Monday, April 8, 2013

The judge could not escape penalty merely because direct evidence could not be obtained.

AHMEDABAD: A judge has been thrown out of judicial service for adopting different yardsticks for accused facing similar charges in one case. Though corruption charges were not exactly proved against him, he has been given marching orders.

While upholding compulsory retirement of the judge, Gujarat high court (HC) observed that judicial service is not a service in the sense of an employment as is commonly understood. Judges are discharging their functions while exercising the sovereign judicial power of the state. Their honesty and integrity are expected to be beyond doubt. It should be reflected in their overall reputation. There is no manner of doubt that the nature of judicial service is such that it cannot afford to suffer continuance in service of persons of doubtful integrity or who have lost their utility.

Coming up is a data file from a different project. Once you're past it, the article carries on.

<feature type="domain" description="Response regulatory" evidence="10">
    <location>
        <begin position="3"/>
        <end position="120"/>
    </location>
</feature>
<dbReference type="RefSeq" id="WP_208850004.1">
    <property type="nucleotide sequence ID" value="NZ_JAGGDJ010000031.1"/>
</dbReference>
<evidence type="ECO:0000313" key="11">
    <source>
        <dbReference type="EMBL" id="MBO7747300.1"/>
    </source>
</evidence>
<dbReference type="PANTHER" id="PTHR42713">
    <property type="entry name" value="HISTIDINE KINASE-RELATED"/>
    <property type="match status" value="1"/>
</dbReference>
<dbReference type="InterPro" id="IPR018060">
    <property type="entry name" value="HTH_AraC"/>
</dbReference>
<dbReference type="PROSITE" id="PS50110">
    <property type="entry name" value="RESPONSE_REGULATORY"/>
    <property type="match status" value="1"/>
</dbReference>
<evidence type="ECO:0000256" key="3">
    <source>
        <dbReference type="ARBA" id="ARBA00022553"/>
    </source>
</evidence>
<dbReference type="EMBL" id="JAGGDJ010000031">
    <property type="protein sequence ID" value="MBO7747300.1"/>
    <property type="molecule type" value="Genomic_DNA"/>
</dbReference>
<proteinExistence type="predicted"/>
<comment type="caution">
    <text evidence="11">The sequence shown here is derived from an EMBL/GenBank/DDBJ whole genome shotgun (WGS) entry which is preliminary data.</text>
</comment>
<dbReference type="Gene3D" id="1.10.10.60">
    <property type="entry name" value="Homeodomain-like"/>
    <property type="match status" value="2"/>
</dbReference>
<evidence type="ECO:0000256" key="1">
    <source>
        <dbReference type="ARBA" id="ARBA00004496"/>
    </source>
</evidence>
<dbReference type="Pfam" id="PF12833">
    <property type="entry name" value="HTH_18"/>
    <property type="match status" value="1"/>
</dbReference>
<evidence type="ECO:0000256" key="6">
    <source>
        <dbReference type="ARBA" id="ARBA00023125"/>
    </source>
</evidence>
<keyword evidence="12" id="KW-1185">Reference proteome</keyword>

Civil judge (senior division), P G Vyas lost his job for allowing three persons including two builders to go scot free before trial, and ordering criminal proceedings against two others. All were facing similar charges.

This case invited corruption charges against Vyas, who was posted at Mehsana in 1996. The detailed inquiry exonerated him of corruption charges, but he was held responsible for dereliction in discharging judicial functions and for misconduct and acting in a manner unbecoming of a judicial officer. HC awarded him major penalty for this and asked him to go for compulsory retirement in August 2009. This decision was taken by the HC's administrative side.

Complaining against the severity of punishment, Vyas moved HC on its judicial side by filing a petition. He contended that once corruption charges were not proved against him, he should not have been punished.

The bench of Justice Jayant Patel and Justice Mohinder Pal said that the judge could not escape penalty merely because direct evidence could not be obtained. The bench noticed the different treatment meted out by the judge to builders and chief officer of the municipality by discharging them, and by ordering for trial of two employees. The court also noticed that all the five were facing similar charges. "...He was not a novice or a junior judge since he had by then put in nearly 16 years of service," the court said.

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